CHICAGO – Nine-and-0 was a lark, a hoot and a flag-planting of sorts for the Indiana Pacers, who made it clear through the first three weeks of 2013-14 how deadly serious they intended to be about this season.
As for 9-1, where Indiana sits after its 110-94 drubbing by Chicago Saturday night at United Center, it doesn’t look appreciably different from that gaudy 9-0. But it is, if the Pacers want it to be. Instead of riding along on a wave of specialness that buoyed them and grabbed some spotlight as the NBA’s last unbeaten team, the Pacers now are grounded. Sober. They’ll report for work Monday like the blue-collar bunch they are, five months of Eastern Conference grit ‘n’ grind awaiting them.
“There’s so much that we took away from [the streak] already,” guard Paul George said after his 3-of-14, 12-point performance. “I wouldn’t say it’s good – it’s never good to lose – but now it’s back to reality.”
Said center Roy Hibbert: “One game. It wasn’t going to last forever. But to me, the season starts now. See how we handle adversity and bounce back. We haven’t been challenged like this. We have to show what we’re made of.”
Look, the Pacers knew it was going to end and, if pressed for a guess, many of them might have picked Saturday. Both teams were playing the tail end of back-to-back sets, both teams had traveled (Chicago from Toronto, Indiana after a home game against Milwaukee). But the Bulls had home court to protect, had lost the first clash between the Central Division rivals by 17 on Nov. 6 and had their own mini-streak of three victories to extend.
So they came out hot, hit 9 of their first 11 3-point shots, put up 60 points by halftime on the league’s No. 1 defensive club and cruised from there.
There was nothing traumatic about Indiana kicking away a game, and maybe coach Frank Vogel truly hadn’t been craving a teachable moment amid all the winning. But he has one now, which can only serve the Pacers well as they chase and get chased by Miami, Chicago and presumably at some point, Brooklyn and New York.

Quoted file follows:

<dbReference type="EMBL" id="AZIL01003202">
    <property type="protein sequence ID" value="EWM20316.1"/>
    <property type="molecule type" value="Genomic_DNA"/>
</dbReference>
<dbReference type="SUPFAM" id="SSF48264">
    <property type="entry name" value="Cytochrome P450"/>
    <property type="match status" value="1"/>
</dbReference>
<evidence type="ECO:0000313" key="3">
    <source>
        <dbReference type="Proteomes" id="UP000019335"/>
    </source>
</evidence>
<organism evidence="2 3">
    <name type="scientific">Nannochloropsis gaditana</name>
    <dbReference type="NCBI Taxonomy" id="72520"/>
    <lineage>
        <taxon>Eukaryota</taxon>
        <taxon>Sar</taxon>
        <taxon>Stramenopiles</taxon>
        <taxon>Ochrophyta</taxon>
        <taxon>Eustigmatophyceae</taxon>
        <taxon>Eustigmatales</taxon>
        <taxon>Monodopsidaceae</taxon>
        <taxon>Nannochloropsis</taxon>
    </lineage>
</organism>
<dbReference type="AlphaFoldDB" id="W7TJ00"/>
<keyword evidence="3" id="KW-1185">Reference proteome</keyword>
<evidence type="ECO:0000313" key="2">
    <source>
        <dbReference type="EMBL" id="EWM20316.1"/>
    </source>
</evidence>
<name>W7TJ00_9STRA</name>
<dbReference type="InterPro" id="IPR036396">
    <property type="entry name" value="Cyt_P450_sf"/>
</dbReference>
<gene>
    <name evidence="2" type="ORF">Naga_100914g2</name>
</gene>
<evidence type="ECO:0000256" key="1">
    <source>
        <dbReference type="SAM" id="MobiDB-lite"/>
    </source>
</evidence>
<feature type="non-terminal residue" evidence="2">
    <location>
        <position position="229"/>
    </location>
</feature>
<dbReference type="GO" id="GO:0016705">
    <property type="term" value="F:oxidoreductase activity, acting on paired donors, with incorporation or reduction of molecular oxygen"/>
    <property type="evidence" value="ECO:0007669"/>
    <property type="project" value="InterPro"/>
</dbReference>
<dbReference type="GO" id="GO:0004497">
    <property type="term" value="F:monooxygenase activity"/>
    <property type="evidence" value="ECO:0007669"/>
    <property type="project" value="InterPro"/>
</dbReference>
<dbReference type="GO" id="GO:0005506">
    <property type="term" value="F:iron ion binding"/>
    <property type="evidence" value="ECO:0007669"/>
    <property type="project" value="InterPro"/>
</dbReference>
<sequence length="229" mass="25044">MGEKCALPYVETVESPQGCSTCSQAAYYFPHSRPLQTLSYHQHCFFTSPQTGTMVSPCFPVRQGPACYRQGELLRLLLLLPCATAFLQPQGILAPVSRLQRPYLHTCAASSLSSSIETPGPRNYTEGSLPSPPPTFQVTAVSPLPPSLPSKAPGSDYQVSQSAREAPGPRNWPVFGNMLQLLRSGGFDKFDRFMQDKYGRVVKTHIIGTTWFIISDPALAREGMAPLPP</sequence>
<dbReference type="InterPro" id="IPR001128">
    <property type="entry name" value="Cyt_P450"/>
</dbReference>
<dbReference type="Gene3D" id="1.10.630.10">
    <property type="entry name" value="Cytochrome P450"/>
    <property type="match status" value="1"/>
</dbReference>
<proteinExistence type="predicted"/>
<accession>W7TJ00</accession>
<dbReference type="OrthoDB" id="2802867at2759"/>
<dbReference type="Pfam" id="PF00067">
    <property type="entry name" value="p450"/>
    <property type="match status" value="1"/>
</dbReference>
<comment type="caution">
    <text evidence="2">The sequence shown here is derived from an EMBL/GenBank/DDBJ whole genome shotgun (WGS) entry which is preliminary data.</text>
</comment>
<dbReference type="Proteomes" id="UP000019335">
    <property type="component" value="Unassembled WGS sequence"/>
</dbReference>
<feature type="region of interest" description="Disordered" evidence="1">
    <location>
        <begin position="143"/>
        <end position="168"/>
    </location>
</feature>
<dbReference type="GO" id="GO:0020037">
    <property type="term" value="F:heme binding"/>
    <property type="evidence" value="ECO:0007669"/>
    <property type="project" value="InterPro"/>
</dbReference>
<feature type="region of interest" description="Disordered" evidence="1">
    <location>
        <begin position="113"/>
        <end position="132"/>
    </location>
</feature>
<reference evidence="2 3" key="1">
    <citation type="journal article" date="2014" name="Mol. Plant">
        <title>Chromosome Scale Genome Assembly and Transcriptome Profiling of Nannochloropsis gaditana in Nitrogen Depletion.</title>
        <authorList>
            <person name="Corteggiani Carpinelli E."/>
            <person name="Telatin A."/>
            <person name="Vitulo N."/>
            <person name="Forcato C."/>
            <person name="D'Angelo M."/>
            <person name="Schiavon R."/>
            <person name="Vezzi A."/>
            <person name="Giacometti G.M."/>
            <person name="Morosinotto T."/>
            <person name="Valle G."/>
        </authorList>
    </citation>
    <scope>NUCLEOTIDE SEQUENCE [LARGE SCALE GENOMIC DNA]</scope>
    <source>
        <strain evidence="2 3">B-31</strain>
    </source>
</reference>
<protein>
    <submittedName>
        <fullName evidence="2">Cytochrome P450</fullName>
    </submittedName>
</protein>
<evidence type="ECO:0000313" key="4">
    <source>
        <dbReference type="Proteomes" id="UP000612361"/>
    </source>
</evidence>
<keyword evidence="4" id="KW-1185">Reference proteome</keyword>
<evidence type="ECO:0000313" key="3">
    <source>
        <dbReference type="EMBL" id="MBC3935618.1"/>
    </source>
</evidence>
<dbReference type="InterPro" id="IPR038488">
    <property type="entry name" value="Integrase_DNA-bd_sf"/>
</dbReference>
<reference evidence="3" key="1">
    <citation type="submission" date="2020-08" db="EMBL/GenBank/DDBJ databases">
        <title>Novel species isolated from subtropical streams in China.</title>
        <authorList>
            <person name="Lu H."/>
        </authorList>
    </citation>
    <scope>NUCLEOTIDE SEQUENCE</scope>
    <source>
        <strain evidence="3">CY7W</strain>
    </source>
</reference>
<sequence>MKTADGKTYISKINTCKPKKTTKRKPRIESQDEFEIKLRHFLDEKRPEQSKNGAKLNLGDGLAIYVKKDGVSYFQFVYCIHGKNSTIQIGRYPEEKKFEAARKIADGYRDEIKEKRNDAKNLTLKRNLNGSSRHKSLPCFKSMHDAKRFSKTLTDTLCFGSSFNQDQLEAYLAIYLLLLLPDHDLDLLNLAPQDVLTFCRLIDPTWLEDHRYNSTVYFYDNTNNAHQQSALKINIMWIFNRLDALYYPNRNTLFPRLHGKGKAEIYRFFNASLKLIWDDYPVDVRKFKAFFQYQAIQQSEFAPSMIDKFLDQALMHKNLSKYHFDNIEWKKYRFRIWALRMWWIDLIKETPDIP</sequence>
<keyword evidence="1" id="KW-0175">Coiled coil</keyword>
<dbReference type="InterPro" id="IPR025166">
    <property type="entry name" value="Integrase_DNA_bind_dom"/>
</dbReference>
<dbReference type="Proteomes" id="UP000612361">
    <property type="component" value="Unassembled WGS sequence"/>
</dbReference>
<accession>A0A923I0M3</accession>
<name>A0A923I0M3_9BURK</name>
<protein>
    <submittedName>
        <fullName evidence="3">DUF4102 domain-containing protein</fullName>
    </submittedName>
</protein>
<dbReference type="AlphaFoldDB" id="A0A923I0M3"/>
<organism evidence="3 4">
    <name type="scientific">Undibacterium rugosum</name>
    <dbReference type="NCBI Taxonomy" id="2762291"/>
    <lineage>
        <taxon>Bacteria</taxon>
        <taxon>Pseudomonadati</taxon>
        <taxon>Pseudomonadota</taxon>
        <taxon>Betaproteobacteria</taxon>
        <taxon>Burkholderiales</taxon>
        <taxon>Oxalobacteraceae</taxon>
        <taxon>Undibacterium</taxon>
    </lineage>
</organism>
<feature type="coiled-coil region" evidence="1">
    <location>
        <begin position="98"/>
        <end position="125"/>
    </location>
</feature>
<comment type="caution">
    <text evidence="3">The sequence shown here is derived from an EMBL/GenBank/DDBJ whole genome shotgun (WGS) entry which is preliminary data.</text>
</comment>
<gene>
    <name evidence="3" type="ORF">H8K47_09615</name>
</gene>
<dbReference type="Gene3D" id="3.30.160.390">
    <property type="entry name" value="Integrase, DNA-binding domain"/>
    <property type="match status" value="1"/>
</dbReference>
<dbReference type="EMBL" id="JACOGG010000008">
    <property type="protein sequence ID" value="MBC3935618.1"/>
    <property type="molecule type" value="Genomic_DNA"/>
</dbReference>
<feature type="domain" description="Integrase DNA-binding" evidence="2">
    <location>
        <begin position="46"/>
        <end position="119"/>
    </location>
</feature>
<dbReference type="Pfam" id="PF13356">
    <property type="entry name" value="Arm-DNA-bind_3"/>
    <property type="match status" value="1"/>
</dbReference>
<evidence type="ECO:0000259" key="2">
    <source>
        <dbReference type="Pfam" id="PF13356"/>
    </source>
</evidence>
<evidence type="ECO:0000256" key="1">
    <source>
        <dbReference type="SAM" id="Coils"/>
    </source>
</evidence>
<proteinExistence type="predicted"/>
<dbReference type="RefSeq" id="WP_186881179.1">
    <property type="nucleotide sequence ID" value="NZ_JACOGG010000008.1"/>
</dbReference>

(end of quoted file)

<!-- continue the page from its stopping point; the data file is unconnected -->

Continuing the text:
“It’s so early in the year,” forward David West said. “What I will say about tonight is that, if we don’t bring a certain level of IQ, a certain level of straightforwardness in terms of how we want to approach each and every game, we can beat teams like Milwaukee and whoever else playing a certain way but we can’t beat good teams. Especially in their buildings, playing undisciplined basketball, which I thought we did on the defensive end.”
Losing one didn’t rock the Pacers’ world. But it did hit where it hurts for a club that draws its identity on defense.
“I just thought they were too comfortable,” West said. “The ball was moving too frequently around the perimeter. [Derrick] Rose on one side, [Luol] Deng on the other side, back – it was just too much. We weren’t able to put a halt to their business, of forcing them into things that they were uncomfortable with.”
There was a little testiness late, with Carlos Boozer and Chris Copeland tossed near the end of the final quarter less for shoving than to avoid lighting any fuses. The Bulls resent the Pacers’ ascension last season while Rose was out, the Pacers won’t yield an inch to Chicago or anyone else that wants to tilt at their title ambitions.
George bristled a little when reminded about his comments after the Nov. 6 game, when he talked of the Pacers wanting to “step away from that shadow as the ‘little brothers’ of this division” and needled a little by telling NBA.com: “Their success is the Michael Jordan era. This is a new age, this is new team. It’s our till they take it.”
“It was completely taken out of context,” George said. “What I meant by that is, I agree with what Derrick Rose said. It’s no rivalry. We haven’t won the championship. The team to beat is Miami. I mean, all that was just taken out of context.”
Actually, it wasn’t taken out of context at all. But it was blown out of proportion by some who aren’t used to saucy talk coming out of Indianapolis.
Nobody has won a thing yet, not even Miami if we’re talking strictly about the 2014 edition of the Larry O’Brien trophy. The next five months mostly will be about churning, and learning, and yearning, and the truest statement of the night came from Hibbert when he said, “We’ll see them again.”
They’ll all see each other again, plenty, between now and springtime.